Jack Lawrence Interview

Q:  How and when did you start working with Doc?

JL: I got a phone call twelve years ago [this interview was done in 1995;
Jack filled in for Merle even before Merle passed away], and I've worked
with Doc ever since. I was a good friend of Merle and we played together a
lot. I guess Doc called me thinking if I got along with Merle, I should be
I got the phone call, I think, on Friday, and Doc said "there's a show
tomorrow in Illinois". So I got on plane on Saturday morning to Chicago,
and did soundcheck as the practice right before the show. I didn't even
have time to get nervous! I knew most of the tunes already but I remember
that I had to memorize some finer arrangements.

Q:  Does Doc tell you how and what to play?

JL: No, not at all. Very rarely, I guess when we did the rockabilly
album, he mentioned the "feel" for some intros but that was the only time
I remember. He let me do what I like.

Q: Speaking of guitars, you used to play Martins?

JL: I have a few Martins. I have several D-18's, one of which is from
1945 that Doc used a lot in 60's. That's one of my favorites but it's
been used a lot and has been repaired so many times that I stopped using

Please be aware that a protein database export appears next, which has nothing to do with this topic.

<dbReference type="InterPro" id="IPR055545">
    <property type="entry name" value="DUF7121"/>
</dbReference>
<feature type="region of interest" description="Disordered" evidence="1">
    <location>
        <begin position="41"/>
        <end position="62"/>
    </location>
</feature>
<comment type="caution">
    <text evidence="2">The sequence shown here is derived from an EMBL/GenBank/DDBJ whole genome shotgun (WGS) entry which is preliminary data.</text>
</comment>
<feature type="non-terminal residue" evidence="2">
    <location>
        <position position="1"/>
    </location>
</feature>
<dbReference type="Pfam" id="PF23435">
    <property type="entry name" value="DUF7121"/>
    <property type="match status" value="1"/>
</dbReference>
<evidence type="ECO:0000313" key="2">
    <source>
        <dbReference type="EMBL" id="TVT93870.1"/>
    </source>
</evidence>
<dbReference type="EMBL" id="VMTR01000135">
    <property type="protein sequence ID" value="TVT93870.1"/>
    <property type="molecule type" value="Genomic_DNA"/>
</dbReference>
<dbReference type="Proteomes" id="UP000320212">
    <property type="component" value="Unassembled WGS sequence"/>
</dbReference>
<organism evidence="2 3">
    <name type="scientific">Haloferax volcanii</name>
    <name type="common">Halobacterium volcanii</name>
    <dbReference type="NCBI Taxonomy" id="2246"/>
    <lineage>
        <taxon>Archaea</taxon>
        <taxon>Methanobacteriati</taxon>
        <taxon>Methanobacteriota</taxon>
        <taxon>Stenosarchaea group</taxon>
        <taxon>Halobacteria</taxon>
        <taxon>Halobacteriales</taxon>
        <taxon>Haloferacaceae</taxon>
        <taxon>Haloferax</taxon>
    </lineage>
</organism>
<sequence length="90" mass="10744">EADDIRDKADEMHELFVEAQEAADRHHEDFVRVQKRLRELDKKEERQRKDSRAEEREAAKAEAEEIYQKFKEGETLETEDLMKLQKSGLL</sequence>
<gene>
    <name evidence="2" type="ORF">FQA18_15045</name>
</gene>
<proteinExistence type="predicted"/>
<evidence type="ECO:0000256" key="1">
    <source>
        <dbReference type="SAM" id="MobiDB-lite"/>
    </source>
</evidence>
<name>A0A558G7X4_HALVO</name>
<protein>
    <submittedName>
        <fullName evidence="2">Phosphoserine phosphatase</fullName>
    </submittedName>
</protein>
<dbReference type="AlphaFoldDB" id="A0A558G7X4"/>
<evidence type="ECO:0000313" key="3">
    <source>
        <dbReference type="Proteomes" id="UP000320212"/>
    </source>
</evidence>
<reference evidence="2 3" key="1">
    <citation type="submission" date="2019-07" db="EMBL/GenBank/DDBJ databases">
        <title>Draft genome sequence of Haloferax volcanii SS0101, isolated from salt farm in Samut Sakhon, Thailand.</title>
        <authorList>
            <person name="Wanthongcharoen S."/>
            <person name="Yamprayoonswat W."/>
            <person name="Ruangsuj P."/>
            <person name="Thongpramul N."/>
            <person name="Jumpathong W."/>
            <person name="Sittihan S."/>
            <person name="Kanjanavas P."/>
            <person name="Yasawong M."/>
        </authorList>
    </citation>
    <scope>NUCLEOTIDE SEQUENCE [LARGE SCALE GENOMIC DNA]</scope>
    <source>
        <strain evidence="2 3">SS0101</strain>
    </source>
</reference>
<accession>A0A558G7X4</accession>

on stage. I'm using this Collings, and that's two years old, just
beginning to break in. I went to a music shop and saw this there, played
a little and fell in love with it. Since I got a number of guitars, I
decided not to get it. The next day, I went back just to check and when I
came to, it was in my car.

Q:  Does it have a pick up?

JL: Yes, it have two McIntyre pick ups. I get great sound when I feed it
to an old Ashley amp. I think Jerry Douglas uses the same pick up on his

Q: Strings?

JL: Right now, I put on John Pearse 80/20 medium. I used to use phosphor
bronze but I didn't have it when I changed so I used 80/20.

Q: When you finish playing, do you loosen the strings? [see Del McCoury

JL: I wipe them but I don't loosen the strings unless I go on a vacation.
If I don't play for a couple of months, I do loosen them. I don't change
strings often either, since I don't break strings much.

Q: You play chromatically often.

JL: Yes, I think so. My playing is influenced by chromatic style banjo,
and I like the sound of open strings. I've been using the same pick for
eight years. If I lose it, I may panic.

Q: Which do you prefer, flatpicking or fingerpicking?

JL: I'm mainly a flatpicker. Fingerstyle is fun but I never really worked
on it.